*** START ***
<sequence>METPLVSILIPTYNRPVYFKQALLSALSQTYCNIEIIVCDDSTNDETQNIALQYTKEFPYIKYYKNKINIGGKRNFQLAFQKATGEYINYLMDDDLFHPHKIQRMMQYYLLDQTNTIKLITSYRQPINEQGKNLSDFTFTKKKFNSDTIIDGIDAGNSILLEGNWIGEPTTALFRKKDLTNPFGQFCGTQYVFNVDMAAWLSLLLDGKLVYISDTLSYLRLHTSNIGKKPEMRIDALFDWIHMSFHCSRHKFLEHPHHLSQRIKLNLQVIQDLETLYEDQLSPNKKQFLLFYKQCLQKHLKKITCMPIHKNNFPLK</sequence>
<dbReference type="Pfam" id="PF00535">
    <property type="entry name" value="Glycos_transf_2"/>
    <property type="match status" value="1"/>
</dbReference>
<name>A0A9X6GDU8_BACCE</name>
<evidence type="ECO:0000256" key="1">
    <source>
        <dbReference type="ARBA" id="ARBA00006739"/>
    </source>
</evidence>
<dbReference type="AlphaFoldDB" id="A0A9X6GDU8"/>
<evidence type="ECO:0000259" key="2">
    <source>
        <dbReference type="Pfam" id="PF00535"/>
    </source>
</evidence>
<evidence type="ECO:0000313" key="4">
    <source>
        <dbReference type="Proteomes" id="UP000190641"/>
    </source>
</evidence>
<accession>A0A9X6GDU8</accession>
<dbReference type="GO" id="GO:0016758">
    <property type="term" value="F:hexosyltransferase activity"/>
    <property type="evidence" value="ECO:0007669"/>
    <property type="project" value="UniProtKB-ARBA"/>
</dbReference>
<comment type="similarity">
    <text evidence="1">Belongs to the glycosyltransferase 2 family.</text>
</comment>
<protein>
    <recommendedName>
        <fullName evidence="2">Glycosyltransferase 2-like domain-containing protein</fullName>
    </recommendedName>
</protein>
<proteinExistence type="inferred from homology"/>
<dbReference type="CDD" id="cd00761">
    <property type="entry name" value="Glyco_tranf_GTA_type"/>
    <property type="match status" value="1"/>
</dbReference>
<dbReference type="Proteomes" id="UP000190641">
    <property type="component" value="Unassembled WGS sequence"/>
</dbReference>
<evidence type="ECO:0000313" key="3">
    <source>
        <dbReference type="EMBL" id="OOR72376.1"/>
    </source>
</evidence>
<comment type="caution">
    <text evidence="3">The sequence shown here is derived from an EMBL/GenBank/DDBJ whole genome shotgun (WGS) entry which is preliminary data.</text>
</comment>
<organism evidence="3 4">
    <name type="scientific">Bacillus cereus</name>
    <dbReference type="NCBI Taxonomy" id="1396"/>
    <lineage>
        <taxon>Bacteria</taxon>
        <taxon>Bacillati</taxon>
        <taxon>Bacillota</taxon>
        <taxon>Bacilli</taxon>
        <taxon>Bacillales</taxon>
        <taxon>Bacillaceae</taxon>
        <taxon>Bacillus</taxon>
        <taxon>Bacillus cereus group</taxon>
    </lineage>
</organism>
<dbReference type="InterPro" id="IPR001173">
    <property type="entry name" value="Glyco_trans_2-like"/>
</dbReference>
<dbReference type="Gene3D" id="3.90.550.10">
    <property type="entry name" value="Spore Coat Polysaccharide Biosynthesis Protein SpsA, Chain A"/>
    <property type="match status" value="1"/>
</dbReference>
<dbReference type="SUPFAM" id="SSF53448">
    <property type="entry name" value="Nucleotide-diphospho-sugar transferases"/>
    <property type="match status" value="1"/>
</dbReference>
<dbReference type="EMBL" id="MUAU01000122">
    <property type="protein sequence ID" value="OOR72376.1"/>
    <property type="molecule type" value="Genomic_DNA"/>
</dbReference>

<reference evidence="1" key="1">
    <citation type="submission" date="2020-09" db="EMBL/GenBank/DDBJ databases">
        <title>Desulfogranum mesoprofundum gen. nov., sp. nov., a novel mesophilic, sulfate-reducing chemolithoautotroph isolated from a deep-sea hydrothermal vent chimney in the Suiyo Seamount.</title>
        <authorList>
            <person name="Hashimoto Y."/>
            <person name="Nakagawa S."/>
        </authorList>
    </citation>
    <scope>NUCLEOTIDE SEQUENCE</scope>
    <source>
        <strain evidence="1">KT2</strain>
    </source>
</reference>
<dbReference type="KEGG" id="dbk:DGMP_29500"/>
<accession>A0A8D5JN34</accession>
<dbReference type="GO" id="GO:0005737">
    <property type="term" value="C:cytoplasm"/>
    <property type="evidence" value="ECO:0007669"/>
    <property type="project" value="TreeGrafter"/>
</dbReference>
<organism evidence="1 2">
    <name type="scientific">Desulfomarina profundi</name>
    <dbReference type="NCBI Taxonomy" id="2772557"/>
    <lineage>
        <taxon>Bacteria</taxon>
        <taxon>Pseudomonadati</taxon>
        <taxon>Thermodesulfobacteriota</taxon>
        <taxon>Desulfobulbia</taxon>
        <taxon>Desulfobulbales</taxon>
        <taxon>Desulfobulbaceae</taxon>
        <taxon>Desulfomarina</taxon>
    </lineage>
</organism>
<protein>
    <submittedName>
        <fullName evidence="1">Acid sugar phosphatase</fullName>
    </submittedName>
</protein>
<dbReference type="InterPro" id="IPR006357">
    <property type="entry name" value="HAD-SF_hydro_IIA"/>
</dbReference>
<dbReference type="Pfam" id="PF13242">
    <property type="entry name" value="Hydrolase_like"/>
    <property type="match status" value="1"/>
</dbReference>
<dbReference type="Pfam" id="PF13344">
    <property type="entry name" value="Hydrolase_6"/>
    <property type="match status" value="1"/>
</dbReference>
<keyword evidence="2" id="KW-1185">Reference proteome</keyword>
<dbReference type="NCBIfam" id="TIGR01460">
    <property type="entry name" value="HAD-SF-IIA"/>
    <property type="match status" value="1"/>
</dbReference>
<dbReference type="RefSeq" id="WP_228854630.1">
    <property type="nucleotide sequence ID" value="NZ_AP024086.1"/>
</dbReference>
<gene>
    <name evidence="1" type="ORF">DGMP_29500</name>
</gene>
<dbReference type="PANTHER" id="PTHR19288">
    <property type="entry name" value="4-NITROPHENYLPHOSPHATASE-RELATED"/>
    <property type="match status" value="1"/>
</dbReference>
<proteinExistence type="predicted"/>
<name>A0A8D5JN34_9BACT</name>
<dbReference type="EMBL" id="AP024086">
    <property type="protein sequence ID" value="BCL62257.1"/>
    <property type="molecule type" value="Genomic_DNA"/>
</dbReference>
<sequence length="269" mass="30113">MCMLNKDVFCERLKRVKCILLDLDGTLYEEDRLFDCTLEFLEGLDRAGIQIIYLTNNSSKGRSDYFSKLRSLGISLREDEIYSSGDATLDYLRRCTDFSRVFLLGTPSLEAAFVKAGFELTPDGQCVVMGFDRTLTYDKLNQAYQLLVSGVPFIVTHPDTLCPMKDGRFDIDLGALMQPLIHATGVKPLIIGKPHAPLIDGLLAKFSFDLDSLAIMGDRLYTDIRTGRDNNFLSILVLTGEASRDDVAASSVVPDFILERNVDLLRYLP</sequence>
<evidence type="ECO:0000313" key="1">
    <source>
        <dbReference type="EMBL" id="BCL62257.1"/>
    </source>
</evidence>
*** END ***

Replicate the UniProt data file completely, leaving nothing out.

<sequence>METPLVSILIPTYNRPVYFKQALLSALSQTYCNIEIIVCDDSTNDETQNIALQYTKEFPYIKYYKNKINIGGKRNFQLAFQKATGEYINYLMDDDLFHPHKIQRMMQYYLLDQTNTIKLITSYRQPINEQGKNLSDFTFTKKKFNSDTIIDGIDAGNSILLEGNWIGEPTTALFRKKDLTNPFGQFCGTQYVFNVDMAAWLSLLLDGKLVYISDTLSYLRLHTSNIGKKPEMRIDALFDWIHMSFHCSRHKFLEHPHHLSQRIKLNLQVIQDLETLYEDQLSPNKKQFLLFYKQCLQKHLKKITCMPIHKNNFPLK</sequence>
<dbReference type="Pfam" id="PF00535">
    <property type="entry name" value="Glycos_transf_2"/>
    <property type="match status" value="1"/>
</dbReference>
<name>A0A9X6GDU8_BACCE</name>
<evidence type="ECO:0000256" key="1">
    <source>
        <dbReference type="ARBA" id="ARBA00006739"/>
    </source>
</evidence>
<dbReference type="AlphaFoldDB" id="A0A9X6GDU8"/>
<evidence type="ECO:0000259" key="2">
    <source>
        <dbReference type="Pfam" id="PF00535"/>
    </source>
</evidence>
<evidence type="ECO:0000313" key="4">
    <source>
        <dbReference type="Proteomes" id="UP000190641"/>
    </source>
</evidence>
<accession>A0A9X6GDU8</accession>
<dbReference type="GO" id="GO:0016758">
    <property type="term" value="F:hexosyltransferase activity"/>
    <property type="evidence" value="ECO:0007669"/>
    <property type="project" value="UniProtKB-ARBA"/>
</dbReference>
<comment type="similarity">
    <text evidence="1">Belongs to the glycosyltransferase 2 family.</text>
</comment>
<protein>
    <recommendedName>
        <fullName evidence="2">Glycosyltransferase 2-like domain-containing protein</fullName>
    </recommendedName>
</protein>
<proteinExistence type="inferred from homology"/>
<dbReference type="CDD" id="cd00761">
    <property type="entry name" value="Glyco_tranf_GTA_type"/>
    <property type="match status" value="1"/>
</dbReference>
<dbReference type="Proteomes" id="UP000190641">
    <property type="component" value="Unassembled WGS sequence"/>
</dbReference>
<evidence type="ECO:0000313" key="3">
    <source>
        <dbReference type="EMBL" id="OOR72376.1"/>
    </source>
</evidence>
<comment type="caution">
    <text evidence="3">The sequence shown here is derived from an EMBL/GenBank/DDBJ whole genome shotgun (WGS) entry which is preliminary data.</text>
</comment>
<organism evidence="3 4">
    <name type="scientific">Bacillus cereus</name>
    <dbReference type="NCBI Taxonomy" id="1396"/>
    <lineage>
        <taxon>Bacteria</taxon>
        <taxon>Bacillati</taxon>
        <taxon>Bacillota</taxon>
        <taxon>Bacilli</taxon>
        <taxon>Bacillales</taxon>
        <taxon>Bacillaceae</taxon>
        <taxon>Bacillus</taxon>
        <taxon>Bacillus cereus group</taxon>
    </lineage>
</organism>
<dbReference type="InterPro" id="IPR001173">
    <property type="entry name" value="Glyco_trans_2-like"/>
</dbReference>
<dbReference type="Gene3D" id="3.90.550.10">
    <property type="entry name" value="Spore Coat Polysaccharide Biosynthesis Protein SpsA, Chain A"/>
    <property type="match status" value="1"/>
</dbReference>
<dbReference type="SUPFAM" id="SSF53448">
    <property type="entry name" value="Nucleotide-diphospho-sugar transferases"/>
    <property type="match status" value="1"/>
</dbReference>
<dbReference type="EMBL" id="MUAU01000122">
    <property type="protein sequence ID" value="OOR72376.1"/>
    <property type="molecule type" value="Genomic_DNA"/>
</dbReference>

<reference evidence="1" key="1">
    <citation type="submission" date="2020-09" db="EMBL/GenBank/DDBJ databases">
        <title>Desulfogranum mesoprofundum gen. nov., sp. nov., a novel mesophilic, sulfate-reducing chemolithoautotroph isolated from a deep-sea hydrothermal vent chimney in the Suiyo Seamount.</title>
        <authorList>
            <person name="Hashimoto Y."/>
            <person name="Nakagawa S."/>
        </authorList>
    </citation>
    <scope>NUCLEOTIDE SEQUENCE</scope>
    <source>
        <strain evidence="1">KT2</strain>
    </source>
</reference>
<dbReference type="KEGG" id="dbk:DGMP_29500"/>
<accession>A0A8D5JN34</accession>
<dbReference type="GO" id="GO:0005737">
    <property type="term" value="C:cytoplasm"/>
    <property type="evidence" value="ECO:0007669"/>
    <property type="project" value="TreeGrafter"/>
</dbReference>
<organism evidence="1 2">
    <name type="scientific">Desulfomarina profundi</name>
    <dbReference type="NCBI Taxonomy" id="2772557"/>
    <lineage>
        <taxon>Bacteria</taxon>
        <taxon>Pseudomonadati</taxon>
        <taxon>Thermodesulfobacteriota</taxon>
        <taxon>Desulfobulbia</taxon>
        <taxon>Desulfobulbales</taxon>
        <taxon>Desulfobulbaceae</taxon>
        <taxon>Desulfomarina</taxon>
    </lineage>
</organism>
<protein>
    <submittedName>
        <fullName evidence="1">Acid sugar phosphatase</fullName>
    </submittedName>
</protein>
<dbReference type="InterPro" id="IPR006357">
    <property type="entry name" value="HAD-SF_hydro_IIA"/>
</dbReference>
<dbReference type="Pfam" id="PF13242">
    <property type="entry name" value="Hydrolase_like"/>
    <property type="match status" value="1"/>
</dbReference>
<dbReference type="Pfam" id="PF13344">
    <property type="entry name" value="Hydrolase_6"/>
    <property type="match status" value="1"/>
</dbReference>
<keyword evidence="2" id="KW-1185">Reference proteome</keyword>
<dbReference type="NCBIfam" id="TIGR01460">
    <property type="entry name" value="HAD-SF-IIA"/>
    <property type="match status" value="1"/>
</dbReference>
<dbReference type="RefSeq" id="WP_228854630.1">
    <property type="nucleotide sequence ID" value="NZ_AP024086.1"/>
</dbReference>
<gene>
    <name evidence="1" type="ORF">DGMP_29500</name>
</gene>
<dbReference type="PANTHER" id="PTHR19288">
    <property type="entry name" value="4-NITROPHENYLPHOSPHATASE-RELATED"/>
    <property type="match status" value="1"/>
</dbReference>
<proteinExistence type="predicted"/>
<name>A0A8D5JN34_9BACT</name>
<dbReference type="EMBL" id="AP024086">
    <property type="protein sequence ID" value="BCL62257.1"/>
    <property type="molecule type" value="Genomic_DNA"/>
</dbReference>
<sequence length="269" mass="30113">MCMLNKDVFCERLKRVKCILLDLDGTLYEEDRLFDCTLEFLEGLDRAGIQIIYLTNNSSKGRSDYFSKLRSLGISLREDEIYSSGDATLDYLRRCTDFSRVFLLGTPSLEAAFVKAGFELTPDGQCVVMGFDRTLTYDKLNQAYQLLVSGVPFIVTHPDTLCPMKDGRFDIDLGALMQPLIHATGVKPLIIGKPHAPLIDGLLAKFSFDLDSLAIMGDRLYTDIRTGRDNNFLSILVLTGEASRDDVAASSVVPDFILERNVDLLRYLP</sequence>
<evidence type="ECO:0000313" key="1">
    <source>
        <dbReference type="EMBL" id="BCL62257.1"/>
    </source>
</evidence>